Academic journal article Family Relations

Families That Do Well: Lay Conceptualizations of Well-Functioning, Healthy, Strong, and Good Families

Academic journal article Family Relations

Families That Do Well: Lay Conceptualizations of Well-Functioning, Healthy, Strong, and Good Families

Article excerpt

Much has been written in academic and popular literature about families that "do well," likely due in part to a widely accepted belief that family is a foundational societal institution (Covey, 1997; DeFrain & Asay, 2007). Family scholars have long been interested in the topic, resulting in theories and models that detail attributes of families that do well; that is, families that are variously referred to as well-functioning, healthy, strong, and balanced (e.g., Asay & DeFrain, 2012; Olson & Gorall, 2003; Ryan, Epstein, Keitner, Miller, & Bishop, 2005). Extensive descriptive and prescriptive information about families that do well is also available on the Internet (e.g., Allan, n.d.; Bowman, n.d.; Nelson, 2012) and in self-help books on parenting and family-related topics (e.g., Covey, 1997; Garcia-Prats, Garcia-Prats, & Cassidy, 2005). Despite abundant academic and popular literature about families that do well, relatively little research has explored lay conceptualizations. Thus, we conducted a critical ethnographic study on laypeople's understandings of terms commonly used by scholars and professionals in academic and popular literature to refer to families that are doing well: well-functioning families, healthy families, strong families, and good families.

Our focus on this topic responds to critiques of top-down approaches to knowledge generation, dissemination, and application that dominate within family science and therapy disciplines-approaches that privilege academic and professional expertise, and minimize the value of family members' knowledge and experiences (Doherty, 2000; Morgaine, 1992; Singh, 2009). Current knowledge about families that do well primarily has been the purview of scholars and professionals. In this top-down, expert-driven approach, knowledge generated by scholars about families that do well is taught to students in professional programs such as family science and human development and applied by professionals in practice and policy settings (Doherty, 2000). This knowledge has explicit and implicit influences on professionals' judgments, messages, and advice, which can influence and structure how families think about themselves, the resources they access, and the actions they take in an effort to do well (Bernardes, 1999; Doherty, 2000; Morgaine, İ992; Pitre, Kushner, & Hegadoren, 2011; Singh, 2009).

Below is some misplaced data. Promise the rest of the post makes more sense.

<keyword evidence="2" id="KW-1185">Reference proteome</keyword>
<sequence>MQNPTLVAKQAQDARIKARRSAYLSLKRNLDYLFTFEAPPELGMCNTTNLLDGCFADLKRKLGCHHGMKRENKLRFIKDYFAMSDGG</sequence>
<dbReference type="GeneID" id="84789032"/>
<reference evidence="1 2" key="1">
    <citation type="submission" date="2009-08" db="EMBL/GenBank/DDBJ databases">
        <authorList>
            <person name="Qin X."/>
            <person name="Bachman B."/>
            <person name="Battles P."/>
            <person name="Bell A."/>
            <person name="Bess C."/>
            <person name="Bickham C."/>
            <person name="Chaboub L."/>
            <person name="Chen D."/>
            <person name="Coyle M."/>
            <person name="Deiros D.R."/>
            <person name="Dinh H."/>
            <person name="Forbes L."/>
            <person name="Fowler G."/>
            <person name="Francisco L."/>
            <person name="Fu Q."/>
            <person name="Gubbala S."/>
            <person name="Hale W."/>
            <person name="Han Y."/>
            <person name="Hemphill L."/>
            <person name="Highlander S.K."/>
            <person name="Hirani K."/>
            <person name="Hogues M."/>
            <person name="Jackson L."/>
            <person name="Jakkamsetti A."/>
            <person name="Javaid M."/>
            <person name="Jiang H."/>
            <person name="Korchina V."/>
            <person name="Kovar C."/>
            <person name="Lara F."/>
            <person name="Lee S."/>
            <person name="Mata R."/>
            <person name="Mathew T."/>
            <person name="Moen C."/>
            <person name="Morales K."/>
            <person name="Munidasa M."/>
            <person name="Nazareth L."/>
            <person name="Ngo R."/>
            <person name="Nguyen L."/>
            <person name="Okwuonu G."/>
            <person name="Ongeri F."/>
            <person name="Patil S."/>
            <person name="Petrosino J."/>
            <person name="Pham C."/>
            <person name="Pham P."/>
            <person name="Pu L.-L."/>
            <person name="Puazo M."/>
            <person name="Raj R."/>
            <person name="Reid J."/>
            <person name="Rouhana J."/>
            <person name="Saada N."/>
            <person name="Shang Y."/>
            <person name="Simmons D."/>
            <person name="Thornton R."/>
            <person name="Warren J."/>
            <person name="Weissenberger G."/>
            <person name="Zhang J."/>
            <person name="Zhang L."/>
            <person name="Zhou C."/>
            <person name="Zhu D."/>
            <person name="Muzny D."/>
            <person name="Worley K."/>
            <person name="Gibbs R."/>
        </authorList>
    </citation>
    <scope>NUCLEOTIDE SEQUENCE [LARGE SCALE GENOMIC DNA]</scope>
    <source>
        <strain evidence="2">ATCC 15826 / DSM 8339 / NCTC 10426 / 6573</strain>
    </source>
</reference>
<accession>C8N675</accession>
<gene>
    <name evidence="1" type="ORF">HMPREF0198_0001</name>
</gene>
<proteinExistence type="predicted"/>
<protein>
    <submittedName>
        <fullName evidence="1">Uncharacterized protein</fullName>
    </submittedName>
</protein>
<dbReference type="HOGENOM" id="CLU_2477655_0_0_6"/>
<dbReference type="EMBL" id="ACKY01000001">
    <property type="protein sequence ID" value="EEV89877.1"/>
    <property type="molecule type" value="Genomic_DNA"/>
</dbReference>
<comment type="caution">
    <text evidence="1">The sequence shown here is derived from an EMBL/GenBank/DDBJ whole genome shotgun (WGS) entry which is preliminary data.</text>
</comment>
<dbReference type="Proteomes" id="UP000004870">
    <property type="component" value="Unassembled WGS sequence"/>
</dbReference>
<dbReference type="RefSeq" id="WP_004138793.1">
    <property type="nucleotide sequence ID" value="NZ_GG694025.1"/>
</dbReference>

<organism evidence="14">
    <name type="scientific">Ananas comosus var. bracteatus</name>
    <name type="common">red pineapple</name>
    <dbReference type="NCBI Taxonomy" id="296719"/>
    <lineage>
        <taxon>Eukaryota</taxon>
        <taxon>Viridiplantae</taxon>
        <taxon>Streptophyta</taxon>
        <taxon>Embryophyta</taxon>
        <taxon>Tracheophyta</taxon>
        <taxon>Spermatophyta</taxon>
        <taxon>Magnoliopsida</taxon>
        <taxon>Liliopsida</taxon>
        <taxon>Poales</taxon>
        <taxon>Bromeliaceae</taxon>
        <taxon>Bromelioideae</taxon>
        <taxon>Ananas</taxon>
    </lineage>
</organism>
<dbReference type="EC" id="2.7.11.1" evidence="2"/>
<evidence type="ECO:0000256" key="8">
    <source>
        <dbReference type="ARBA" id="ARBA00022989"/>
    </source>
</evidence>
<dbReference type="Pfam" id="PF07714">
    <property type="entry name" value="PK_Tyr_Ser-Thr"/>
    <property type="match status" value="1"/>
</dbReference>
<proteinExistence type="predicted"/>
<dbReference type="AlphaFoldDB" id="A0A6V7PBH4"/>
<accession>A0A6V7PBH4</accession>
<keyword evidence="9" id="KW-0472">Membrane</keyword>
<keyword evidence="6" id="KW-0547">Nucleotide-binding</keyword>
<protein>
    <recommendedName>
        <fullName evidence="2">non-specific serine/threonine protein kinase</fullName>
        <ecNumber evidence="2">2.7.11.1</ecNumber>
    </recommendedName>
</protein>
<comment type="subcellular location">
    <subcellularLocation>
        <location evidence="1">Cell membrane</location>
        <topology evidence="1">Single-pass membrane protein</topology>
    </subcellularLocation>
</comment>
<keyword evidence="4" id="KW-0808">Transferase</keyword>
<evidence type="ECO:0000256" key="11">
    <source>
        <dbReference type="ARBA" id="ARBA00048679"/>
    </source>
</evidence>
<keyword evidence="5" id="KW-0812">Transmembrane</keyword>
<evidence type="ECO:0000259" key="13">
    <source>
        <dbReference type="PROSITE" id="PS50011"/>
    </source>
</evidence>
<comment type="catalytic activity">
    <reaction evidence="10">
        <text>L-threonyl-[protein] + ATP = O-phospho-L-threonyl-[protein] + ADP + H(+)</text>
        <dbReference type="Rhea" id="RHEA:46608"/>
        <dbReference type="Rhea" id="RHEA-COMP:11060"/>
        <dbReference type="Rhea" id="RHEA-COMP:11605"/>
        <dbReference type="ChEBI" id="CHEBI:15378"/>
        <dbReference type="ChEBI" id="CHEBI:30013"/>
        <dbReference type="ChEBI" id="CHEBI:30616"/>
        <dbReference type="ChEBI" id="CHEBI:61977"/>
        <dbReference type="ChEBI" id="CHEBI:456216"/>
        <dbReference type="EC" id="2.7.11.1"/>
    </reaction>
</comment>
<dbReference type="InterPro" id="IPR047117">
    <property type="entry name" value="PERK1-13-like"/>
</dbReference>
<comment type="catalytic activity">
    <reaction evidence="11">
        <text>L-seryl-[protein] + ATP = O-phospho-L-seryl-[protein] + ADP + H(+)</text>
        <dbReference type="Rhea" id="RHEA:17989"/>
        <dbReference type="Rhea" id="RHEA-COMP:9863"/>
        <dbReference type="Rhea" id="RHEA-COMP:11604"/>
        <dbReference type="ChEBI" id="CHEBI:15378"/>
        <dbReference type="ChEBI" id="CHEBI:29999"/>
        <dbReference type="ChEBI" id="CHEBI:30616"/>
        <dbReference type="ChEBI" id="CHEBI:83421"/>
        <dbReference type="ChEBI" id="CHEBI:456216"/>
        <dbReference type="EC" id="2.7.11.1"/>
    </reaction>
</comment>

Failure by scholars and professionals to acknowledge laypeople as a legitimate source of knowledge and to recognize that lay conceptualizations might differ from scholars and professionals' conceptualizations could jeopardize the effectiveness of services, programs, and policies intended to strengthen families' capacity to meet needs, achieve goals, and enhance individual member well-being. Some laypeople will likely dismiss expert-driven information, messages, and advice that does not align with and reflect their perspectives. Others might experience such information, messages, and advice as judgmental, stigmatizing, and alienating (Bernardes, 1999; Pitre et al., 2011; Singh, 1999), potentially contributing to self-defeating feelings of guilt, inadequacy, and disempowerment, and subsequently leading to the avoidance of services and programs that support families in their efforts to do well (Pitre et al., 2011).

Our attention to how laypeople make sense of terms that refer to families that do well acknowledges that laypeople-family members-have legitimate knowledge and experiences that scholars and professionals can learn from (Doherty, 2000). Focusing on lay understandings provides an opportunity for scholars and professionals to critically examine dominant ideals about families that do well and the ways in which taken-for-granted assumptions that privilege academic and professional knowledge over laypeople's knowledge influence assessments and judgments about families; the messages and advice given to families; and the services, programs, and policies meant to support families (Morgaine, 1992; Taylor, 2004). …

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